James Eaves, Alan Ronald, Pat Higgins
Writers: James Eaves, Alan Ronald, Pat Higgins
Producers: James Eaves, Alan Ronald, Pat Higgins and their respective partners
Cast: Eleanor James, Cy Henty, Danielle Laws
Year of release: 2010
Reviewed from: cast and crew screening
Watch now - see end of review for Distrify link
The British anthology horror feature has a long and honourable history. It all started with Dead of Night, of course, after which there were oddities like Gilbert Harding Speaks of Murder. Then, in the 1960s and 1970s, Amicus Productions defined the genre with a string of hits such as Dr Terror’s House of Horrors and Tales from the Crypt. The Americans dabbled in the genre in the 1980s with stuff like Creepshow and still produce occasional cut-price DTV anthologies like Blood of the Werewolf or LovecraCked!, often by bolting together a number of pre-existing shorts.
The last proper British horror anthology was probably Alex Chandon’s Cradle of Fear but that was a full decade ago so it’s time for another. Here it is - and it’s a cracker. An ambitious and impressive recreation of the golden age of Amicus. It is: Bordello Death Tales.
Three of the best film-makers working in British indie horror have teamed up for this project. Pat Higgins is the auteur behind TrashHouse, KillerKiller, HellBride and The Devil’s Music; Jim Eaves is the man who brought us The Witches Hammer and Bane; Alan Ronald is Pat’s regular DP who made his directorial debut with the existential western Jesus vs the Messiah. Talk about a trilogy of terror. (Ooh yes, there’s one I forgot. Anyway...)
Although written and produced separately, all three tales here were conceived as part of a single project and are linked by a location and character: the titular high-class whorehouse of Madame Raven, played with gothic insouciance by Natalie Milner (HellBride) with an accent which can best be described as ‘European’. (The poster says ‘Madam Raven presents’ but its spelled with an E in the credits.)
Nick Rendell also appears in two of the stories as the brothel’s bouncer Mitchell, clearly implied as being the same character he played in A Day of Violence. (I like this. Sharing characters between films is always terrific, nerdy fun. Reminds me of the cameo by Onkey and Doody from Freak Out in Evil Aliens. More of this please, indie producers. Perhaps I should create an incidental character and get myself a few more acting gigs. I could reuse Police Sergeant Moore from Insiders. I could become the British Kelton the Cop. Yeah!)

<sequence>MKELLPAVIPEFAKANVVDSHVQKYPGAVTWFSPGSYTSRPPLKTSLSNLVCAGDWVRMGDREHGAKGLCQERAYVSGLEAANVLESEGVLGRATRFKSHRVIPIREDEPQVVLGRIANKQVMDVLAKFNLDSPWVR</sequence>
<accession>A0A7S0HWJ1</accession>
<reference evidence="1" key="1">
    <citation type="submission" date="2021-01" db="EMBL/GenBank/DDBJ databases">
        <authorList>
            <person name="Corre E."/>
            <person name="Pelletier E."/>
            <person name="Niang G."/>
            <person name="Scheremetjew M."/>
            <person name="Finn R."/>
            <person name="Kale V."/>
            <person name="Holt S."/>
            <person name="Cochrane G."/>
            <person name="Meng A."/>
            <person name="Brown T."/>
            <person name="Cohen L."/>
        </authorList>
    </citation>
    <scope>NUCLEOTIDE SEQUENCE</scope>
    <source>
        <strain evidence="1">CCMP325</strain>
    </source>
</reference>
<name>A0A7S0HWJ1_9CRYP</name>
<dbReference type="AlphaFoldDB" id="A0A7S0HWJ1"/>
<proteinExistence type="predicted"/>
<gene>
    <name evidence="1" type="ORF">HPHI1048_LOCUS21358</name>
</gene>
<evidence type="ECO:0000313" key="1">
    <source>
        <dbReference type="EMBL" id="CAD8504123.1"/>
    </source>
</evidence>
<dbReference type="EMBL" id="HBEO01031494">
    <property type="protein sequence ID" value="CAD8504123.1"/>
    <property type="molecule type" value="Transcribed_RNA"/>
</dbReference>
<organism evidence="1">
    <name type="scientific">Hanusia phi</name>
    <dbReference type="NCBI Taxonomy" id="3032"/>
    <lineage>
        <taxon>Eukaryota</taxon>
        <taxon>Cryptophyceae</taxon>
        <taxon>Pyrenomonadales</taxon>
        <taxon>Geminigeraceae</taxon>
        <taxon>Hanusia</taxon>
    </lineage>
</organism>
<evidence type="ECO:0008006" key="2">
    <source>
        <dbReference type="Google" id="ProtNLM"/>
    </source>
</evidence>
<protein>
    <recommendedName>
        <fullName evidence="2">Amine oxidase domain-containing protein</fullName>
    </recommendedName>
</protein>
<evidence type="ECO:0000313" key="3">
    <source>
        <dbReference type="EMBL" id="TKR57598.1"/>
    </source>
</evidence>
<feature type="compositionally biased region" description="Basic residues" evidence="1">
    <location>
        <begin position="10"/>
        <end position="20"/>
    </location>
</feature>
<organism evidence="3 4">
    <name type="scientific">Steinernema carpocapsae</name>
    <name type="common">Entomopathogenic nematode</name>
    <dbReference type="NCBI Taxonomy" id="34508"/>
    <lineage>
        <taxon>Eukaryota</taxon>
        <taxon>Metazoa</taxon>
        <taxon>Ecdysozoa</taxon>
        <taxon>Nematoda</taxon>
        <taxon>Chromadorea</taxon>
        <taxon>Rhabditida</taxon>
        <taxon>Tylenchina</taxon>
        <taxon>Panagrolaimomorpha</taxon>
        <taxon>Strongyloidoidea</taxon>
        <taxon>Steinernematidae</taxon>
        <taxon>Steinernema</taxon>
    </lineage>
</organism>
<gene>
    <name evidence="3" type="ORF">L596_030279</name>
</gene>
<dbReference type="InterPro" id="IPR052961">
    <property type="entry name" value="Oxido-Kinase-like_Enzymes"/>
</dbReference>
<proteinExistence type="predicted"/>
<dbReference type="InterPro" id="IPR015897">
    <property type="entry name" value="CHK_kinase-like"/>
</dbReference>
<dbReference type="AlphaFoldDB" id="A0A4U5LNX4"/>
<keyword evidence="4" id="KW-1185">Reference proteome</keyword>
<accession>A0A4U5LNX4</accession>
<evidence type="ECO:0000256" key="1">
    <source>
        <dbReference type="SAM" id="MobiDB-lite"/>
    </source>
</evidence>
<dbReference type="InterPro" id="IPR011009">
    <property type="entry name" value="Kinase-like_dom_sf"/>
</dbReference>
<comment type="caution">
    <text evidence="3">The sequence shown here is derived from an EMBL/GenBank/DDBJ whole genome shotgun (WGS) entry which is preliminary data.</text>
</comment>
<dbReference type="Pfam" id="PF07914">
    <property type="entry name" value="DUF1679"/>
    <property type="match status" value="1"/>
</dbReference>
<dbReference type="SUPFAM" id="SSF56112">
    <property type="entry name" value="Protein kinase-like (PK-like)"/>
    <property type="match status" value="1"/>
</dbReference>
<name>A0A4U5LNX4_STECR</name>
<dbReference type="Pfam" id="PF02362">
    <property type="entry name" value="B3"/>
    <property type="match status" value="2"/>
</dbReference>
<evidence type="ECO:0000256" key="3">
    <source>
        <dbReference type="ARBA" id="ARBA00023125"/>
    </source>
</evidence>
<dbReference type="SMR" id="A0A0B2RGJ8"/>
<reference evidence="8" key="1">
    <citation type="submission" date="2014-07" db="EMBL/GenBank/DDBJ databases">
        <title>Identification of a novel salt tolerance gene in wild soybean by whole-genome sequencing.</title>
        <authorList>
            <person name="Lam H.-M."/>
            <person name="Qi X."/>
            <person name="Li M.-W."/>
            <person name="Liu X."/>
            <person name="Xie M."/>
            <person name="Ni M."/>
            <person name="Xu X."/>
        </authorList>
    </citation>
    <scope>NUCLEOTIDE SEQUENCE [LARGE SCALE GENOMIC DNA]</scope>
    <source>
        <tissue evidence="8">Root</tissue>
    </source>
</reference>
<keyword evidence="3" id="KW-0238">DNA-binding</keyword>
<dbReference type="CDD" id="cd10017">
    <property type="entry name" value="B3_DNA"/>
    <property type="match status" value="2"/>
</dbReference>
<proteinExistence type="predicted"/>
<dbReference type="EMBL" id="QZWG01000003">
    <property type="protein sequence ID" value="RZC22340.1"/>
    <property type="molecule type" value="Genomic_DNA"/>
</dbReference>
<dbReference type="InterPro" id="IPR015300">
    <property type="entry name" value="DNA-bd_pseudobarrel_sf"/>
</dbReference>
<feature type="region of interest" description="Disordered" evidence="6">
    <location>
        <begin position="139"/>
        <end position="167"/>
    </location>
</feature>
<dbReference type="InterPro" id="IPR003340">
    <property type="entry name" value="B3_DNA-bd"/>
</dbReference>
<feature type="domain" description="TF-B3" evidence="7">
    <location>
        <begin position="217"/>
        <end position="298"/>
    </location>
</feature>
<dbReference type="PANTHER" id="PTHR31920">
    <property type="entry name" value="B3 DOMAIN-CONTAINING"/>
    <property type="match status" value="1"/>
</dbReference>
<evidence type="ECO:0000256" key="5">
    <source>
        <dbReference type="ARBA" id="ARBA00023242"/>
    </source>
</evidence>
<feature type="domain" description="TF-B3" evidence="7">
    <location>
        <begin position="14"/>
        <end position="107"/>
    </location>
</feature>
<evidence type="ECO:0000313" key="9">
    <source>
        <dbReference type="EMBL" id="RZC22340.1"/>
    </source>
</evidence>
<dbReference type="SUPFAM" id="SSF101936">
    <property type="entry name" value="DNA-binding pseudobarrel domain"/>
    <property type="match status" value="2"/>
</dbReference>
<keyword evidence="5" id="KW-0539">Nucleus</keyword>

James Eaves provides the first story, 'The Ripper', which stars Stuart Gregory as stone bonker psycho Graham. Living on his own in suburban anonymity, Graham likes nothing more than to visit a gentleman’s establishment and procure the services of a young lady, then drug her, take her home, strap her to a bench in his garage and let loose with a selection of power tools.
He picks up pole dancer Sharon (the increasingly busy - and justifiably so - Tina Barnes: Bane, A Day of Violence, F) in an effective sequence which sees the two of them suddenly the only occupants of a bustling club. His subsequent torture of the young woman is gleefully OTT; this isn’t Saw-style torture-porn although Barnes does a great job of conveying Sharon’s absolute terror.
Some time later, Graham calls at Madame Raven’s and takes home Lily (Fay Baker) who, to no-one’s surprise except his, turns the tables on our semi-detached suburban driller killer. But what could have been a simple I Spit on Your Grave-style revenge story is given an epic, supernatural twist which addresses - albeit lightly - the very nature of ‘the oldest profession.’
'The Ripper' gives the punters what they want: blood and boobs. But it throws in a few surprises too, not least some semi-animated flashbacks drawn by Sam Smith. It gets the film off to a great start.
Al Ronald is at the helm for 'Stitchgirl', which was always going to be my favourite of the three tales because it is a Bride of Frankenstein homage. Much lighter in tone than its book-ending neighbours, Al’s tale is what anthology geeks would call ‘the golfing story’, a wryly comedic respite from the (admittedly not overly serious) horror of 'The Ripper'.
Eleanor James plays the title role in a performance which can only be described as ‘Burton-esque’, a living, breathing creature exactly halfway inbetween the Corpse Bride and Sally from The Nightmare Before Christmas. Eleanor is quite possibly the busiest actress in indie UK horror with a dozen or so features just in the last three or four years including Braincell, Dead Cert, Backslasher and Forest of the Damned 2. Al of course worked with her when he DP-ed The Devil’s Music and HellBride.
Wide-eyed (she blinks once in the entire film) and as naively uncoordinated as Pinocchio, Stitchgirl is a terrific performance of a marvellous character. And though the character’s only ‘dialogue’ is a handful of high-pitched back-of-the-throat squeaks, this is more than made up for by Julian Lamoral-Roberts as suave, old-school charmer Dr Whale. The actor’s cultured, rich, urbane voice is as warm and comforting as butter melting on a crumpet. To my mind, he seemed to be channelling ‘Legs’ Larry Smith and I half expected him to break into ‘Look at Me, I’m Wonderful’ at any moment although the gist of his monologue-dialogue was angled more towards Flanders and Swann’s ‘Have Some Madeira, M’Dear’. (Lamoral-Roberts played Thanatos, Lord of Darkness in Nightscape, an obscure feature-length fantasy horror made by two Plymouth postgrads. He also essayed woodwork teacher Gary - and provided narration - in a pre-production rehearsed reading of Johannes Roberts’ F. And he does a lot of voice-work, of course, including on-air trailers for Classic FM.)